When it comes to "emotionless societies," Singapore takes the cake. This according to Gallup, which has polled residents in 150 countries since 2009 in a quest to gauge how emotional each country is. It went about doing so by asking a series of yes-and-no questions designed to suss out whether a person had experienced positive or negative emotions (sample: "Did you smile or laugh a lot yesterday?"). More "yes" answers translated into a more emotional country. In the case of Singapore, only 36% reported feeling emotions of any kind. The world leader in feeling emotions? The Philippines, which had a 60% emotional rating.
The Washington Post analyzed the data by creating a color-coded map of the results, with Max Fisher calling the results "as fascinating as they are indecipherable." Among his conclusions:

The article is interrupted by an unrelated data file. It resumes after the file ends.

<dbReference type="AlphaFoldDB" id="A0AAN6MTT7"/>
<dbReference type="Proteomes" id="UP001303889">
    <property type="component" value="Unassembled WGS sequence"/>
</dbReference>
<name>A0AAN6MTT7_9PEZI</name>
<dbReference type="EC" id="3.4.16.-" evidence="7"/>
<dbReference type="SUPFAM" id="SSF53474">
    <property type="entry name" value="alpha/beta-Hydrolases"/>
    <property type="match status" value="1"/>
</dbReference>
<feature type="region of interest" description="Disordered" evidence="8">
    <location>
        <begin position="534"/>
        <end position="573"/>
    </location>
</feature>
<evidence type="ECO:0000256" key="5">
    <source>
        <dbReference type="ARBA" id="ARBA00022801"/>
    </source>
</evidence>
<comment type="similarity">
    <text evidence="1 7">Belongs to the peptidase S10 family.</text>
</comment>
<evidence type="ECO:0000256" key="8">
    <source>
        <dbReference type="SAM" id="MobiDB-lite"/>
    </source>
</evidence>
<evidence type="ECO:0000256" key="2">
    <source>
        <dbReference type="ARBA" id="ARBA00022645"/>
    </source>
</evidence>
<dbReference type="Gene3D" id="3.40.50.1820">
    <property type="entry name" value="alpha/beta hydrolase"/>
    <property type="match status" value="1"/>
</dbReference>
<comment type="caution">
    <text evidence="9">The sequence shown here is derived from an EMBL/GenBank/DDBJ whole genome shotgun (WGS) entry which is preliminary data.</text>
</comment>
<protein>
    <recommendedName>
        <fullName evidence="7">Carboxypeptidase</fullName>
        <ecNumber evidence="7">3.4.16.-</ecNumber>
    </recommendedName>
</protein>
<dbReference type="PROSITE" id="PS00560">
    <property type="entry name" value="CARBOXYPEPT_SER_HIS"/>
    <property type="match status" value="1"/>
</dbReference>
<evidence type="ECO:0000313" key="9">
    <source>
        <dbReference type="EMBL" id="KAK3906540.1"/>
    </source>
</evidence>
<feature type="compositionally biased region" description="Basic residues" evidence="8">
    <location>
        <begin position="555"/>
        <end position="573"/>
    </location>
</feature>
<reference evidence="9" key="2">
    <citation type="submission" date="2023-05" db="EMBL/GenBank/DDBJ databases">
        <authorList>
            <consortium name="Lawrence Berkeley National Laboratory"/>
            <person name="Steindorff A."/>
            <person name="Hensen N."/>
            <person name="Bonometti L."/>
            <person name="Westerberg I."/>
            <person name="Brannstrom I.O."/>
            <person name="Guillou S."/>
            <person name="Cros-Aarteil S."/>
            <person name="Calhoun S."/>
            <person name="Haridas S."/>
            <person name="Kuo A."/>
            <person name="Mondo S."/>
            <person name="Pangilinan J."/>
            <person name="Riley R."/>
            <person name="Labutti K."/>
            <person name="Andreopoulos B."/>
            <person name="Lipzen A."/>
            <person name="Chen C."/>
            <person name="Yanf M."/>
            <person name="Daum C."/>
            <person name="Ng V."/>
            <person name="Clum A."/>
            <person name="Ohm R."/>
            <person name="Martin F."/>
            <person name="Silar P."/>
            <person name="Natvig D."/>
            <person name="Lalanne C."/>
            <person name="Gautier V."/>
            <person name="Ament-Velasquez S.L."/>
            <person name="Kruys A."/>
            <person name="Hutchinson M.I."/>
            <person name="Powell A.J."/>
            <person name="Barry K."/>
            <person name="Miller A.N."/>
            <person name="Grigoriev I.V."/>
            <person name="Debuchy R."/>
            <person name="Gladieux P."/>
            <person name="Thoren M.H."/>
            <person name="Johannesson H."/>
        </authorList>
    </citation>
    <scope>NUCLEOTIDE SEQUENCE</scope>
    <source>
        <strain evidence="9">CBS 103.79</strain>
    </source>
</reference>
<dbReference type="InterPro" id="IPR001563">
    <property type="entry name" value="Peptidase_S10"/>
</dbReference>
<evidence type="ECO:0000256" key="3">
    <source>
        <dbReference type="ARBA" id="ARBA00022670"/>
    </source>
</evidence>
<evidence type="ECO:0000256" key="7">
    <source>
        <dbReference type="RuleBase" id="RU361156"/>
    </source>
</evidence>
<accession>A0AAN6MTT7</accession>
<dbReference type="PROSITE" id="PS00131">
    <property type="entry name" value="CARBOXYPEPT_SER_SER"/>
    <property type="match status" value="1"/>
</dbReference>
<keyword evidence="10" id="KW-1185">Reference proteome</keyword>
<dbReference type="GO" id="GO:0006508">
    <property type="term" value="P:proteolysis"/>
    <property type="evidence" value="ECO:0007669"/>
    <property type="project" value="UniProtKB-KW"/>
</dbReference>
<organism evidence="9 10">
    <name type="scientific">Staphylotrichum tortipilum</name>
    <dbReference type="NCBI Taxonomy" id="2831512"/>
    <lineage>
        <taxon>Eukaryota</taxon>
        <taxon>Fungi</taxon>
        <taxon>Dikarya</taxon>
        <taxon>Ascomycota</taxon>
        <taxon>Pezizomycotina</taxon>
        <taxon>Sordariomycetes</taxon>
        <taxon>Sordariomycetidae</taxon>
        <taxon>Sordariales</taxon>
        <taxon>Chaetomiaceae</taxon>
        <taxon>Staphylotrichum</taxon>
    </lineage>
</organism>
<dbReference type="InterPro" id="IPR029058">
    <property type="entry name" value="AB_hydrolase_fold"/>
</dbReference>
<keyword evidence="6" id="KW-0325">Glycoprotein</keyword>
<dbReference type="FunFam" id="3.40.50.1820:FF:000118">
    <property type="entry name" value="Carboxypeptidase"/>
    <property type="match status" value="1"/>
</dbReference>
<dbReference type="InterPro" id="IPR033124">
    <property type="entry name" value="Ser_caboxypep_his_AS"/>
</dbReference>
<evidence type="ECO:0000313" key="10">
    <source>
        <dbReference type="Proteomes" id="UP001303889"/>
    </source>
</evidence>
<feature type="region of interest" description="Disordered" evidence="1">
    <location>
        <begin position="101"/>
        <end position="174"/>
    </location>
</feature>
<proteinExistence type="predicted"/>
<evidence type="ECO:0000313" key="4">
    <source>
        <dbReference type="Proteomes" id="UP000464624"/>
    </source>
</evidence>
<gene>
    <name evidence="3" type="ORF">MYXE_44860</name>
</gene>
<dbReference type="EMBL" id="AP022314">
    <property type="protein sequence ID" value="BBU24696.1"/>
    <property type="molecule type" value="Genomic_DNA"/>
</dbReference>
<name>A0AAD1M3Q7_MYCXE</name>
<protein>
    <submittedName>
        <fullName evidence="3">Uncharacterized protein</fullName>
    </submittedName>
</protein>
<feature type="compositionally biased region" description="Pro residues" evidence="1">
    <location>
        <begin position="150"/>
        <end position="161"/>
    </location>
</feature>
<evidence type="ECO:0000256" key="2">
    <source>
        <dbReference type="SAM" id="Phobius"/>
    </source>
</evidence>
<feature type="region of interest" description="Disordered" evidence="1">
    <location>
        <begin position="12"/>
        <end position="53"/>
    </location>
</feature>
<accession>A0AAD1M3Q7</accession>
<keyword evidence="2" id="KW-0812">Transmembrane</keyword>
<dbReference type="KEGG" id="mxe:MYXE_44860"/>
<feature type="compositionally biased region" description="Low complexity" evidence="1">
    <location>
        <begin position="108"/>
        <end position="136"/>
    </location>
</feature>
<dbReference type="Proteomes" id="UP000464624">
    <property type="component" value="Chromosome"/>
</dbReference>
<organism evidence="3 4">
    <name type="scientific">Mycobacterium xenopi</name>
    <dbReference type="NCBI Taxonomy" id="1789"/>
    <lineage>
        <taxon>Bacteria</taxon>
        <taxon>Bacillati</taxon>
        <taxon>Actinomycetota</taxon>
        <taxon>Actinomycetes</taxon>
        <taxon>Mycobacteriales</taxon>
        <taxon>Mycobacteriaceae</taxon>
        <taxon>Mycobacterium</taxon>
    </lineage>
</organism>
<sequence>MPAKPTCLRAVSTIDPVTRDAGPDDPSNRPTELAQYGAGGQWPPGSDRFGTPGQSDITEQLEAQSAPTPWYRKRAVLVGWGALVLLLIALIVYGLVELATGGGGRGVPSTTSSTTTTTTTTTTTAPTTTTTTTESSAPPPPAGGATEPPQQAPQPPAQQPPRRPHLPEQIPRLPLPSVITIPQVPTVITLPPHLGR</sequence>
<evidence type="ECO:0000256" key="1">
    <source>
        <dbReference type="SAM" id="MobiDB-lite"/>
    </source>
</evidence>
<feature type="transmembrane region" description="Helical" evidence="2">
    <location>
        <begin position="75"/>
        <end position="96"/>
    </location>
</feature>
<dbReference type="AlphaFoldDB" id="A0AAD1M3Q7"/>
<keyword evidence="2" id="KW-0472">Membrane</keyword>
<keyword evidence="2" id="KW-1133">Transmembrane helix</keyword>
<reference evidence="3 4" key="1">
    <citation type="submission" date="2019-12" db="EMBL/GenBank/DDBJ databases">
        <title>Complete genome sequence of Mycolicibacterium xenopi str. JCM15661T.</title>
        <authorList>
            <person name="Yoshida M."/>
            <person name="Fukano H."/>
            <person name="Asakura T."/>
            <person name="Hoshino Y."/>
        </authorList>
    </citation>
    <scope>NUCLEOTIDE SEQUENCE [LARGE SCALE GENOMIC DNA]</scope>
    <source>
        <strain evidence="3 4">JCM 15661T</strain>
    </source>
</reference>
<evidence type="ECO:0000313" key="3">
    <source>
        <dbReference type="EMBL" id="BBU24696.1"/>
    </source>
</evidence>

- Post-Soviet countries are far from emotional: Aside from Singapore, Madagascar, and Nepal, the top 10 least emotional countries was comprised of ex-Soviet Union countries.
- On the flipside, the Americas dominate: The only countries in the top 15 most emotional countries not from North or South America are the Philippines, Oman, and Bahrain.
- There are odd anomalies: Haiti is far more emotionless than its neighbors; the reverse is true for Angola.
Gallup also looked at the positive/negative breakdown: Panama, Paraguay, and Venezuela lead in positive emotions, while Iraq, Bahrain, and the Palestinian Territories were at the bottom of the list.